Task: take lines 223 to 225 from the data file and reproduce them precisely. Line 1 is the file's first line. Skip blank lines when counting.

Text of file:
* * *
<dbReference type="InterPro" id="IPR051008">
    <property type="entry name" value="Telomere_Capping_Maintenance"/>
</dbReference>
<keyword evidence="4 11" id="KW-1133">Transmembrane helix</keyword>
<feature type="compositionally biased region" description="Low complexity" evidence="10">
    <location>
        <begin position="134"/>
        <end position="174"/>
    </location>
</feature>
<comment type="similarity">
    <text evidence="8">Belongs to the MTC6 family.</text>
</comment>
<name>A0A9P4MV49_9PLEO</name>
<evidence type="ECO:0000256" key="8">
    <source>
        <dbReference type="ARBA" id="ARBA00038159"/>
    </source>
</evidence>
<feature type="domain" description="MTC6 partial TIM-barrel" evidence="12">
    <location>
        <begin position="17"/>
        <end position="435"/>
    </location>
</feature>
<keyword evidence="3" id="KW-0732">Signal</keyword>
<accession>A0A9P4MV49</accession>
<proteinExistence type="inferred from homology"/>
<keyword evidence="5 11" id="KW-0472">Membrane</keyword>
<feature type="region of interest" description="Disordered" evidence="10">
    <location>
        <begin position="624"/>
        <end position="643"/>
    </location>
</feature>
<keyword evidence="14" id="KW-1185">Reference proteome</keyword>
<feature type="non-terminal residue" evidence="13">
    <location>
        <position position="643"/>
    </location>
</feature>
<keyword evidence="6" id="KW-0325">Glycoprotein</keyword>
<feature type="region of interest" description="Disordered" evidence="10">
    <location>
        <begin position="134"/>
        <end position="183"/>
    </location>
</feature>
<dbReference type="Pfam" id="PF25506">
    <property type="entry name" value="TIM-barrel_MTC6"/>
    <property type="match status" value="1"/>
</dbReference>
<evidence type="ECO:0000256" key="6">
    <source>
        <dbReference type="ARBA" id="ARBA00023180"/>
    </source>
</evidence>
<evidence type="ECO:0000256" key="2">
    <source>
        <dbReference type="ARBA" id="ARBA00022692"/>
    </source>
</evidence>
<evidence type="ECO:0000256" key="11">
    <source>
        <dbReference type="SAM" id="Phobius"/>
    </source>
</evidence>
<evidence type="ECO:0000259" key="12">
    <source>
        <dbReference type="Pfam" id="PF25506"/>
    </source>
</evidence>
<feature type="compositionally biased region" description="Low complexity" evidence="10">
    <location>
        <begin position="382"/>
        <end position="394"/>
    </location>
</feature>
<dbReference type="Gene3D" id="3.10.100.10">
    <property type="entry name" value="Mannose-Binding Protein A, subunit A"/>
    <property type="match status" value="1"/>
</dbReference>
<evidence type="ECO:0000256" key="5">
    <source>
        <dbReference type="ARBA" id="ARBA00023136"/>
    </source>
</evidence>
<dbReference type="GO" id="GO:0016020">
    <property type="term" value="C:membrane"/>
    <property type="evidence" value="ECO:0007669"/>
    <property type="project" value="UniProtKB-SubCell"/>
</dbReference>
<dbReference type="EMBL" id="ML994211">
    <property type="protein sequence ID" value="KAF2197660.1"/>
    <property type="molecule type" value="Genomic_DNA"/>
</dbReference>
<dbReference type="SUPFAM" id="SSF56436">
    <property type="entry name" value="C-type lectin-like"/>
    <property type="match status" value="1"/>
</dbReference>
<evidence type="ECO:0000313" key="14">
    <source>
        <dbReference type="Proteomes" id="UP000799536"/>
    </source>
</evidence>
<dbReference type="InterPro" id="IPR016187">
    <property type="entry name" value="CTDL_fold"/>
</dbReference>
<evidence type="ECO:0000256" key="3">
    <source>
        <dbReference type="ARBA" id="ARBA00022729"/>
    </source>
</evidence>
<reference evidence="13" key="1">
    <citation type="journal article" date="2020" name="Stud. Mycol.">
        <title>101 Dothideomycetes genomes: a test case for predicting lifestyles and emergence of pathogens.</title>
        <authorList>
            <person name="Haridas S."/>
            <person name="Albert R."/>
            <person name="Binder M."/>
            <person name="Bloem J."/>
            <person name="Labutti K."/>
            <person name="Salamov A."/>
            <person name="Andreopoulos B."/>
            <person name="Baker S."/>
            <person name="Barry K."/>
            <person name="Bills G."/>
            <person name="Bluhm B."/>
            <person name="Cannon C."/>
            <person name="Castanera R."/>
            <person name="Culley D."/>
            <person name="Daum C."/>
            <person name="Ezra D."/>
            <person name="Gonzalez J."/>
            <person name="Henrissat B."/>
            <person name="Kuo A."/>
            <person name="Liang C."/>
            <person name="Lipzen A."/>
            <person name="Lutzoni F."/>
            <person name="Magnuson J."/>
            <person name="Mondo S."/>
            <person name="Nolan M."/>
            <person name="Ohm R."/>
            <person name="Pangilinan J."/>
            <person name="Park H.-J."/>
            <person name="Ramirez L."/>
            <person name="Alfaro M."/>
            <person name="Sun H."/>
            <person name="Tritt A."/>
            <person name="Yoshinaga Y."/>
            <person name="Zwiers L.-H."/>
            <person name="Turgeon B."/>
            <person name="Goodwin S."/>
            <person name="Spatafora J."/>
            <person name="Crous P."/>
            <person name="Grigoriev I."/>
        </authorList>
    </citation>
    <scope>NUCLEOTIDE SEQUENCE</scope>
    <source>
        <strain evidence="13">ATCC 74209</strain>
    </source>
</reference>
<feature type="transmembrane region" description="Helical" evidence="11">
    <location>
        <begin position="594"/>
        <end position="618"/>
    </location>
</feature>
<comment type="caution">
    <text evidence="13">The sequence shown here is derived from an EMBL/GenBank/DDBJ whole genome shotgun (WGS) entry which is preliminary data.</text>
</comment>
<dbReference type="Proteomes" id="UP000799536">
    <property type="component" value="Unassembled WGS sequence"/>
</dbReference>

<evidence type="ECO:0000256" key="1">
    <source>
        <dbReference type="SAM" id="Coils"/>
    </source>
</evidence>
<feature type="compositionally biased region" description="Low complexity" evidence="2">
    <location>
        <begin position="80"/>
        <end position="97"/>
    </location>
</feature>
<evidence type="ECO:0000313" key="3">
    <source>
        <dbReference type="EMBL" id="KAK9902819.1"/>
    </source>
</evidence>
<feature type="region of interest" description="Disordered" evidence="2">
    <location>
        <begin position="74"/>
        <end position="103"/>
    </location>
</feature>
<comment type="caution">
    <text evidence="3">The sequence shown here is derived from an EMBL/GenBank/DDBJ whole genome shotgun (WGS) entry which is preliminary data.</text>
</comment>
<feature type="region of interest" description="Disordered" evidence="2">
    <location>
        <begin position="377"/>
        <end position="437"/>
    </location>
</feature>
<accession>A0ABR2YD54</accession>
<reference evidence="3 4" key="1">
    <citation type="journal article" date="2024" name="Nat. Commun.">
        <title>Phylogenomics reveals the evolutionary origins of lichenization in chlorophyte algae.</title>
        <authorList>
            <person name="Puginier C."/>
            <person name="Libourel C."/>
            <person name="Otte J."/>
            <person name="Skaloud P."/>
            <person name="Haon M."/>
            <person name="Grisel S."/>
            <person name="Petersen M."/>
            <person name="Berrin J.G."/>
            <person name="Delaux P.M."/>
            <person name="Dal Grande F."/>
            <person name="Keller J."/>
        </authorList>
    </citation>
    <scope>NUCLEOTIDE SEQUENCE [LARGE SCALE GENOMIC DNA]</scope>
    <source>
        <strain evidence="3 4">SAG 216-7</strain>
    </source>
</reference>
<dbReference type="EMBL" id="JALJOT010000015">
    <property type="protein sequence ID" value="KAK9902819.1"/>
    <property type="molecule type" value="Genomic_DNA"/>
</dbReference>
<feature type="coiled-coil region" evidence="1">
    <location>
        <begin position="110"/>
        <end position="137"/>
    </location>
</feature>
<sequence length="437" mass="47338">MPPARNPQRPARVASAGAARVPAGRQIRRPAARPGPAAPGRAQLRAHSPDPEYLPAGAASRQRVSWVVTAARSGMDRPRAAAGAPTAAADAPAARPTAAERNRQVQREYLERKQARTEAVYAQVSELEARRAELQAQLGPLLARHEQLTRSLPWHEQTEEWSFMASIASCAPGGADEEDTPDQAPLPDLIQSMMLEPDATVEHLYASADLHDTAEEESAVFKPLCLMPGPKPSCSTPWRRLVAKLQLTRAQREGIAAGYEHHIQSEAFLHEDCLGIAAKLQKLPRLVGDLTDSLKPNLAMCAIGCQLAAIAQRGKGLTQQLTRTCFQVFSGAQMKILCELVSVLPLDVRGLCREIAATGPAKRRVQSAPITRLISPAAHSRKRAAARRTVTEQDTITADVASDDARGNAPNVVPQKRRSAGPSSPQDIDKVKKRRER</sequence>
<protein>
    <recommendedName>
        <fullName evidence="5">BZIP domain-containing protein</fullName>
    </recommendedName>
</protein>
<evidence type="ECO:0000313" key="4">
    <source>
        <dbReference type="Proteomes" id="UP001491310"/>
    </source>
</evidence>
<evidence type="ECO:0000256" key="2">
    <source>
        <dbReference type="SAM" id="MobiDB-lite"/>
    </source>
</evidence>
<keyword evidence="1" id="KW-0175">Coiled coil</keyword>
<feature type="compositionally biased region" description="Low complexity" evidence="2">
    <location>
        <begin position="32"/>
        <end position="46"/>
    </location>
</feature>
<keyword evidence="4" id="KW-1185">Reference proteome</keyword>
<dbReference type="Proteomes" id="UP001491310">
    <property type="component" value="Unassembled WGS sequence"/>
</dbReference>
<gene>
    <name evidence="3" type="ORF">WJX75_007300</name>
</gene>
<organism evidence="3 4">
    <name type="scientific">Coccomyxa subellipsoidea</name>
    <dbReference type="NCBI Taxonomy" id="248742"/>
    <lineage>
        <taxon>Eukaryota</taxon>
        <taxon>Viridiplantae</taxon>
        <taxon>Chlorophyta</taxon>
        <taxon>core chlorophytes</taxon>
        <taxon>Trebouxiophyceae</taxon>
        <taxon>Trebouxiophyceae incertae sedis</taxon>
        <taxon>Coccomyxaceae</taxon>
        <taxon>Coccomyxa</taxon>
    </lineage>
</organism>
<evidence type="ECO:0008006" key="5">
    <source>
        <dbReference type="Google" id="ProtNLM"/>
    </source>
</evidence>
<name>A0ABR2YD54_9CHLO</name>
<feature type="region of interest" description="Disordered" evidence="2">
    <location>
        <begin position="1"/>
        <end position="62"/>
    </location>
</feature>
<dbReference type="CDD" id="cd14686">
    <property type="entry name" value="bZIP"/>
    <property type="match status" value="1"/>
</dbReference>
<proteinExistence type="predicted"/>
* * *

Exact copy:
        </authorList>
    </citation>
    <scope>NUCLEOTIDE SEQUENCE [LARGE SCALE GENOMIC DNA]</scope>